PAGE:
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Cintas Corporation (NASDAQ:CTAS)

F4Q 2013 Earnings Call

July 15, 2013 5:00 pm ET

Executives

William C. Gale - Chief Financial Officer, Principal Accounting Officer and Senior Vice President

J. Michael Hansen - Vice President and Treasurer

Analysts

Joe Box - KeyBanc Capital Markets Inc., Research Division

Andrew C. Steinerman - JP Morgan Chase & Co, Research Division

Nathan Brochmann - William Blair & Company L.L.C., Research Division

Andrew J. Wittmann - Robert W. Baird & Co. Incorporated, Research Division

John M. Healy - Northcoast Research

Shlomo H. Rosenbaum - Stifel, Nicolaus & Co., Inc., Research Division

Dan Dolev - Jefferies & Company, Inc., Research Division

Gregory W. Halter - LJR Great Lakes Review

Sara Gubins - BofA Merrill Lynch, Research Division

Operator

Good day, everyone, and welcome to the Cintas Quarterly Earnings Results Conference Call. Today's call is being recorded. At this time, I would like to turn the call over to Mr. Bill Gale, Senior Vice President of Finance and Chief Financial Officer. Please go ahead, sir.

William C. Gale

Good evening. Thank you for joining us as we report our fourth quarter results for fiscal 2013. With me is Mike Hansen, Cintas' Vice President and Treasurer. After some commentary on the results, we will be happy to answer questions.

The Private Securities Litigation Reform Act of 1995 provides a safe harbor from civil litigation for forward-looking statements. This conference call contains forward-looking statements that reflect the company's current views as to future events and financial performance. These forward-looking statements are subject to risks and uncertainties which could cause actual results to differ materially from those we may discuss. I refer you to the discussion on these points contained in our most recent filings with the SEC.

We are pleased to report fourth quarter revenue of $1,129,000,000, which represents record quarterly revenue for Cintas and growth of 7.2% from last year's fourth quarter. Organic growth, which adjusts for the impact of acquisitions, was 6.2%. Our operating income was $153.9 million, which is 13.6% of revenue, an improvement over the 13.4% in last year's fourth quarter. This operating margin improvement comes despite adding route capacity during the past 3 quarters, material cost headwinds due to a high volume of new business sold during the fiscal year and a reduction in recycled paper prices of about $10 per ton during the fourth quarter compared to last year's fourth quarter.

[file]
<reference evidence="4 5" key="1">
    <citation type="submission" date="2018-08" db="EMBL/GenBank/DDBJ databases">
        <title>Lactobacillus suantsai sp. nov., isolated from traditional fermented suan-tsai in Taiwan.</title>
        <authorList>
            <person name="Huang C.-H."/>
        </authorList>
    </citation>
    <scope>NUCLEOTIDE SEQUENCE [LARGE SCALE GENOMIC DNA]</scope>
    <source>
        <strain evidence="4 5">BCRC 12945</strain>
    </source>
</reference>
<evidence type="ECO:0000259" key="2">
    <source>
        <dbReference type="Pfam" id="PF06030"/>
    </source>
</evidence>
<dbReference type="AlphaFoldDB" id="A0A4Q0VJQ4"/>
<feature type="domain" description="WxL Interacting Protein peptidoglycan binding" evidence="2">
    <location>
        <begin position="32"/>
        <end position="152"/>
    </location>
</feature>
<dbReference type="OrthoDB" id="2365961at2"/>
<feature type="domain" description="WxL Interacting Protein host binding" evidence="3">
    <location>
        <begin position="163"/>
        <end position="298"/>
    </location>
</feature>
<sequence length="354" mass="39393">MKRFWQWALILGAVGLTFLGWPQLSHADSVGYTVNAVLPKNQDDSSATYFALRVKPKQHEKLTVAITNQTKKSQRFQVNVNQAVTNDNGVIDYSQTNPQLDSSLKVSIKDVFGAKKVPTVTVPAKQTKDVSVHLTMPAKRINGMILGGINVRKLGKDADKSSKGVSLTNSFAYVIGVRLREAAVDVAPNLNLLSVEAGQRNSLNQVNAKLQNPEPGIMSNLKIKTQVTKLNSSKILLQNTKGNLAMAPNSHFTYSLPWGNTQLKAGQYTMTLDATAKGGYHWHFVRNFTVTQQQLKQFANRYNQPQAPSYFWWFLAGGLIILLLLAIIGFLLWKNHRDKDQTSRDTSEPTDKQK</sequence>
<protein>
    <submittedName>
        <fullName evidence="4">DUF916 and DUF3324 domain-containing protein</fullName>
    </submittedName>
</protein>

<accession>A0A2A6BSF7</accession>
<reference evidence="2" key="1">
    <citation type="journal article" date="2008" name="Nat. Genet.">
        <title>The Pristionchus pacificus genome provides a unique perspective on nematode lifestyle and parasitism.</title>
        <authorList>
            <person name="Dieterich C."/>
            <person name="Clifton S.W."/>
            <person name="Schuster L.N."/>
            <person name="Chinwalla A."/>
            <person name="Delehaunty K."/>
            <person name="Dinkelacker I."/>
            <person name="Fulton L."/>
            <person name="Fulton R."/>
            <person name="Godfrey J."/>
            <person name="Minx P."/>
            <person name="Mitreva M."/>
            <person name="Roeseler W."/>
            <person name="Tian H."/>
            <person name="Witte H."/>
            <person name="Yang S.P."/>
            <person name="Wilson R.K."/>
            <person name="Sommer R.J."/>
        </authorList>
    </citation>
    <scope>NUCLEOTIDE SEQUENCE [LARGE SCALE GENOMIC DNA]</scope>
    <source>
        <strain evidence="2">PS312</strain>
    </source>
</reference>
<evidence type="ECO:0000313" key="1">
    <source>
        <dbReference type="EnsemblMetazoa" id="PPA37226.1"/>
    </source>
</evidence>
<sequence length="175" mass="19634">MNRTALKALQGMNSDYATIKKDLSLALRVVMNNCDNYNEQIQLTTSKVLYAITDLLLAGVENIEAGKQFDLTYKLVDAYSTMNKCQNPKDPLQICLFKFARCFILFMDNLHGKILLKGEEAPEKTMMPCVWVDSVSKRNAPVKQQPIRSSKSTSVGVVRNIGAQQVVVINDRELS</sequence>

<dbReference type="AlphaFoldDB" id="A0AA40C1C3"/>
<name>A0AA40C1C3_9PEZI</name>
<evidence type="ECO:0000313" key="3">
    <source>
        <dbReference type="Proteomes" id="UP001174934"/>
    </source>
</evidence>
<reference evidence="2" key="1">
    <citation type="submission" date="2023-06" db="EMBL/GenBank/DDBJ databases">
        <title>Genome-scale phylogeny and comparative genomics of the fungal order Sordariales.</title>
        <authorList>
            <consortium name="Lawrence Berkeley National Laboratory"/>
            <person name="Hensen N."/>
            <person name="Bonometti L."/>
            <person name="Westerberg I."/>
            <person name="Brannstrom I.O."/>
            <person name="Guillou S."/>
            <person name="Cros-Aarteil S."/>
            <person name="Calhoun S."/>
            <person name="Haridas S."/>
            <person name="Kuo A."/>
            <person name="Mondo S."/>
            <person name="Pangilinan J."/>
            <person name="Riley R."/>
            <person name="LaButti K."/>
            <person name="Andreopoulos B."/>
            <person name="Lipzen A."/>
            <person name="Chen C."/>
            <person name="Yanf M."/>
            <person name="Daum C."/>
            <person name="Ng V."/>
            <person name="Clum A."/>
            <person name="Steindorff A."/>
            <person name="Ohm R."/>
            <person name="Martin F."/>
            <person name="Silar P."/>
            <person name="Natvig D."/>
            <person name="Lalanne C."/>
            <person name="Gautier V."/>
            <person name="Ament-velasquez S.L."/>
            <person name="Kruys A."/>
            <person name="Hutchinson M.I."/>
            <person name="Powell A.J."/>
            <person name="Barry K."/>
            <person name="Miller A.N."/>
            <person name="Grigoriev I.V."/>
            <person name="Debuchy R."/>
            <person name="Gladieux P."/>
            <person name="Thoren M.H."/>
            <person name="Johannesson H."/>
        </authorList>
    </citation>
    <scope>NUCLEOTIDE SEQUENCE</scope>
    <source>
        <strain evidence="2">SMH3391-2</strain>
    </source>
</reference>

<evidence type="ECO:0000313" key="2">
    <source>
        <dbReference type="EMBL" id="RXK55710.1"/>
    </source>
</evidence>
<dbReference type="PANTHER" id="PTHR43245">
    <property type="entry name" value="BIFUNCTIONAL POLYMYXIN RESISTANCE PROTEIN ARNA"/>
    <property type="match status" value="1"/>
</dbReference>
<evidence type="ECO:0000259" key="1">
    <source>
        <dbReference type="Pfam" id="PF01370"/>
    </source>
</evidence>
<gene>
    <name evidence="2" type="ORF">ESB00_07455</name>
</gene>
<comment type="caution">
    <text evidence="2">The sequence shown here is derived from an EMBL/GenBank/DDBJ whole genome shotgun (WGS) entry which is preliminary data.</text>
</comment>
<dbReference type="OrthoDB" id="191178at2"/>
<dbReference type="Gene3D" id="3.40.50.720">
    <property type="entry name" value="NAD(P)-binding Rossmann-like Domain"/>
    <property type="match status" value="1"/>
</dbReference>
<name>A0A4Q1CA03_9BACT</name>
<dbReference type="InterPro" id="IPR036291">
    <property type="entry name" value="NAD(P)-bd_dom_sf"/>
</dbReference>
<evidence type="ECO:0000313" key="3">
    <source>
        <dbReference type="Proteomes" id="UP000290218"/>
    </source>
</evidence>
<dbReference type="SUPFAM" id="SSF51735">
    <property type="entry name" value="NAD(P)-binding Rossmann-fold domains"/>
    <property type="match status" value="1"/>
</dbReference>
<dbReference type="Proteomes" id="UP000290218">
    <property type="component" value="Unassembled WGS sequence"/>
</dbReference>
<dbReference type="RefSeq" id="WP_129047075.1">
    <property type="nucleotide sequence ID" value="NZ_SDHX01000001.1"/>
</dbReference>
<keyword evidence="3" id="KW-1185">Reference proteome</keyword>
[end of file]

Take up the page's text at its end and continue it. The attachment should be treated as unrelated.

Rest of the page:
Fourth quarter net income increased by 9.4% to $86 million. Earnings per diluted share were $0.69, a 15% increase over last year's fourth quarter EPS of $0.60. Our EPS growth rate was higher than our net income growth rate because of the positive impact of our share buyback program. We purchased roughly $338 million of Cintas stock in the last 15 months, which certainly had a positive impact on our EPS growth rate. During the fourth quarter of fiscal '13, we purchased about $28 million of Cintas stock, which brought our fiscal year 2013 purchases to roughly $208 million. As of May 31, we had about $162 million available under the current board authorization for future share purchases.

May 31 marked the conclusion of a very successful year at Cintas, one in which we achieved both record sales and earnings per share levels. Fiscal '13 revenue topped $4.3 billion, and earnings per share grew 11% to $2.52. This was the third consecutive fiscal year of double-digit earnings per share growth. In fact, our EPS grew 80% in that 3-year period.

Operating income for fiscal 2013 grew by 4.7% over last year to $565 million. This operating income increase came despite a negative year-over-year recycled paper price impact in excess of $13 million. This resulted in a drag on operating margin of 30 basis points.

In addition, operating income increased despite the addition of route capacity during the final 3 quarters of the fiscal year. This route capacity was necessary due to the solid new business sales during the last few years. Our employees, who we call partners, continue to do a great job of executing our game plan in order to achieve these record fiscal 2013 results.

Now I would like to turn the call over to Mike for more details on the fourth quarter, after which, I will provide additional comments on our fiscal 2014 guidance.

J. Michael Hansen

Thanks, Bill, and good evening. As Bill mentioned, total revenue increased 7.2% from the fourth quarter of last year, with total company organic growth being 6.2%. Total company gross margin for the fourth quarter was 41.4%, which is down from last year's fourth quarter gross margin of 42.1% but slightly better than this year's third quarter gross margin of 41.1%. I will discuss these items in more detail by segment.